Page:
Google updated the page on title tags in Google Search Central. The new sections discuss how website developers can influence how title tags are displayed by following their best practices.
But what are title tags, and why is it essential to follow Google’s title tag guidelines? Read on to find out.
What Is a or Title Link?
The meta title is the text displayed on search engine results pages (SERPs). It also appears on browser tags. Other names for meta titles include title tags, page titles, meta title tags and title links.
Here is an example of what a meta title looks like:
The text underneath the URL and hyperlinked in blue is the meta title.
What Is a Meta Title For, and Why Is It Important?
For Internet users and search engines like Google, the purpose of a title tag is to tell them what a page is about. Meta titles tell Google and other search engines what information the page contains and whether it’s relevant to a particular search query.
For website owners and search engine optimization (SEO) specialists, the answer to “what is a meta title for” is slightly different. The title link serves multiple purposes.
First, if you’re trying to get your page to appear on the first Google search results page, you’ll need to optimize all of its elements. These include the meta title.
Additionally, meta title tags tell online users whether your content is relevant to your query, influencing their decision to click on your page when they see it on a Google search results page. Meta titles also appear on social shares, so it’s crucial to ensure that your meta titles are interesting as well as optimized for SEO.
Another reason meta titles are important is that they provide branding opportunities. Within the bounds of Google’s rules, you can insert keywords and your company’s name in page titles, which can help build your online presence and boost your SEO efforts.
Meta titles need to be, at minimum, accurate, relevant to the page, readable and accessible. To boost click-through rate (CTR), titles must also be attention-grabbing. That’s a lot to ask from a snippet of text only a few words long, but a technical SEO specialist can make it work.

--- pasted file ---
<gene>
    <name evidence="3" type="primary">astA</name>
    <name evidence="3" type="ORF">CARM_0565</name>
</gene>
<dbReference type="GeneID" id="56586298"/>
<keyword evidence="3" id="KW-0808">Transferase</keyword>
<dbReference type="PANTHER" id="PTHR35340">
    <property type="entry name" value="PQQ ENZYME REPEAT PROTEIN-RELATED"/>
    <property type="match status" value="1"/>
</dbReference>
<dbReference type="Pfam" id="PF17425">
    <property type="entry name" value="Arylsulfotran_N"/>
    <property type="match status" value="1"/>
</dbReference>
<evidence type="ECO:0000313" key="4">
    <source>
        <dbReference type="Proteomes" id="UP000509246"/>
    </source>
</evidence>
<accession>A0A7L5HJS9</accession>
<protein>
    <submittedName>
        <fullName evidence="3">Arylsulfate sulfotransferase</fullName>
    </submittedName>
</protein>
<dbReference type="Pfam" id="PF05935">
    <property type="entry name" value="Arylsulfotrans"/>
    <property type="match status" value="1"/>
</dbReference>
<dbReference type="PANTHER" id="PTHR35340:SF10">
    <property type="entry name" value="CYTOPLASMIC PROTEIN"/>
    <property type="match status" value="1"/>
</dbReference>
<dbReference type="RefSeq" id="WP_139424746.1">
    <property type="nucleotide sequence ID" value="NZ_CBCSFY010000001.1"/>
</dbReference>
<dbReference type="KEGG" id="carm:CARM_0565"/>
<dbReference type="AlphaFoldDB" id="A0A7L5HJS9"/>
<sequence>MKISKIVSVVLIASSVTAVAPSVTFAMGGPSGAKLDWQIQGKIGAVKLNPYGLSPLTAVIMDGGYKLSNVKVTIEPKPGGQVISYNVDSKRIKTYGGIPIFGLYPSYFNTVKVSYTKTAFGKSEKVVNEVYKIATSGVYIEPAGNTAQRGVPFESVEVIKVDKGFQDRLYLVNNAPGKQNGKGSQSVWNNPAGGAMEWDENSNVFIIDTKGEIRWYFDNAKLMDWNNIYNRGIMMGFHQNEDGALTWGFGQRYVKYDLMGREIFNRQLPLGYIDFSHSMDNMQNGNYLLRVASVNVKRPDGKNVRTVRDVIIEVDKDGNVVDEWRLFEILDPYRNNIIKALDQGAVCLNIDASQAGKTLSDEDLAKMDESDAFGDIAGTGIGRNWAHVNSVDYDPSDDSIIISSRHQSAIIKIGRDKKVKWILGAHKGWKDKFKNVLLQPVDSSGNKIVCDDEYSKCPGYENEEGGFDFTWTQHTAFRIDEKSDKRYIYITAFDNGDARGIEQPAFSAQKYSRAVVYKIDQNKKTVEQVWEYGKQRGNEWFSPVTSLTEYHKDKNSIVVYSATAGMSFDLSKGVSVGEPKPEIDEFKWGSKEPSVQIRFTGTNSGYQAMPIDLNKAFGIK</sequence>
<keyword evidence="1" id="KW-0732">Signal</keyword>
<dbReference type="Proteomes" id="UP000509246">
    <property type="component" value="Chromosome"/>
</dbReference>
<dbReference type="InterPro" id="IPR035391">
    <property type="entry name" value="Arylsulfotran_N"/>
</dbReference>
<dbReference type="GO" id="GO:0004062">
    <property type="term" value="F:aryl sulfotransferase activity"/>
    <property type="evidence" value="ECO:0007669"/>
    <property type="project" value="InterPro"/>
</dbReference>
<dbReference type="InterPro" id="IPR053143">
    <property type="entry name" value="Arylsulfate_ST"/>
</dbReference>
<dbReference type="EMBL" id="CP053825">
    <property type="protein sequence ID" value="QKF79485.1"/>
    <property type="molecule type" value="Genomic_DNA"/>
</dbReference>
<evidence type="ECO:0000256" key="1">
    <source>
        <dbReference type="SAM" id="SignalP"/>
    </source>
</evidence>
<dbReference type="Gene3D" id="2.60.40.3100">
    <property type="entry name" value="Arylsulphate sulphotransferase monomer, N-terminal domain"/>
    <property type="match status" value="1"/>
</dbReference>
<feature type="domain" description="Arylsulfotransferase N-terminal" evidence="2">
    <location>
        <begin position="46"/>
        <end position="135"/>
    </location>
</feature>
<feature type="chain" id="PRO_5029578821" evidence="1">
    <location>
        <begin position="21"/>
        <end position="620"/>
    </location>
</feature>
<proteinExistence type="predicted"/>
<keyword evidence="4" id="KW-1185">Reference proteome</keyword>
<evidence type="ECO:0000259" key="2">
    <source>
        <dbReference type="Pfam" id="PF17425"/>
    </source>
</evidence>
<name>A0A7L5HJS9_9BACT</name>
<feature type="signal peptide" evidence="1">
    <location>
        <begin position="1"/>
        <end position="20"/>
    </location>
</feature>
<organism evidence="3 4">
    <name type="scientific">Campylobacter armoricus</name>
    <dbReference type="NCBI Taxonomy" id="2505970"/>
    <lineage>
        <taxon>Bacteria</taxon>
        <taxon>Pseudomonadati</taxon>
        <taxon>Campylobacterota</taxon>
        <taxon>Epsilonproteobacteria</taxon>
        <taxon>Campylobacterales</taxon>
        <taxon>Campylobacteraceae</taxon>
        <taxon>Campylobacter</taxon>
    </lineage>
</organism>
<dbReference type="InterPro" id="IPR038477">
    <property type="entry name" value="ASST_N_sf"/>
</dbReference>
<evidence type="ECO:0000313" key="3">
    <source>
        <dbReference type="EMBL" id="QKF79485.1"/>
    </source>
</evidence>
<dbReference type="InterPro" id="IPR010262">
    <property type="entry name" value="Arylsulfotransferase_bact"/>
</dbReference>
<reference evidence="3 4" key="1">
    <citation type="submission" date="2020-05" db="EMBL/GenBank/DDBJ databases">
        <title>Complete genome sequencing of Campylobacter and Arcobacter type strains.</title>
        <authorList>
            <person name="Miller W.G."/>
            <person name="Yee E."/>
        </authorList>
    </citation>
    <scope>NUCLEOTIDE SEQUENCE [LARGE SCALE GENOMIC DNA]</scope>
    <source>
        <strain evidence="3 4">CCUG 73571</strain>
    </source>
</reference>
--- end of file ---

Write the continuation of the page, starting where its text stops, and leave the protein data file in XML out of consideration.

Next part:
In fact, SEO specialists and website owners typically put a lot of thought into crafting title tags. If a website has several dozen pages, it can be tedious, painstaking work.
This is why it can be a bit of a downer to realize that Google’s bots have rewritten the title tags they’ve worked so hard on.
Why Is Google Rewriting Page Titles?
In August 2021, Google announced that it created a new system that automatically rewrites or edits Google title tags for web pages. While the search engine giant has been tweaking title tags since 2012, their methods to generate title tags have changed.
The process is now completely automated. According to Google, it factors in both a page’s content and the references to it that appear elsewhere online. The new system aims to create a title link that accurately describes each result on a Google search results page and thus create a better user experience.
Additionally, in the past, Google relied on HTML text to create Google title tags. Now, it also utilizes text humans see when they arrive at a web page. Some examples are the headline enclosed in header tags like <H1> and <H2> as well as text that is visually prominent due to style treatments. Google may also source text from the following:
• Content in <title> elements
• The primary visual title on the page
• Anchor texts
• Text within links that point to the page
With Google’s change to their system of rewriting policy, you can expect the odds that your title tags will be shortened, edited or revised to increase if they:
• Are excessively lengthy
• Are keyword-stuffed
• Are blank
• Contain boilerplate text, like Home, Services and Contact
• Contain repetitive language, such as if all pages on the site have the company name as the title tag
Taking Control of Your Title Tags
Google has revealed that you can “indicate your preferences” by following their title tag best practices. Fortunately, you don’t have to be a technical SEO specialist to help increase your chances of having your titles pass Google’s requirements. To get started, follow these tips:
Use the <Title> Element
This almost goes without saying, but it’s a common mistake for some people, especially those who made their websites themselves using a template or DIY tool, to forget to use the <title> element. Make sure to indicate whether a line of text is a title by enclosing it in the <title> element so search engines can see it.
Avoid using repetitive, vague or boilerplate descriptors like “Contact” for your contact page and “Blog” for your blog page.
Keep It Clear and Concise
Long titles can appear cut off on a Google search engine results page. Google doesn’t have a maximum character limit. However, it advises keeping title tags short as it truncates them based on device width. Some SEO experts recommend keeping titles within 60 characters, as most phones, tablets and computers can display up to this number.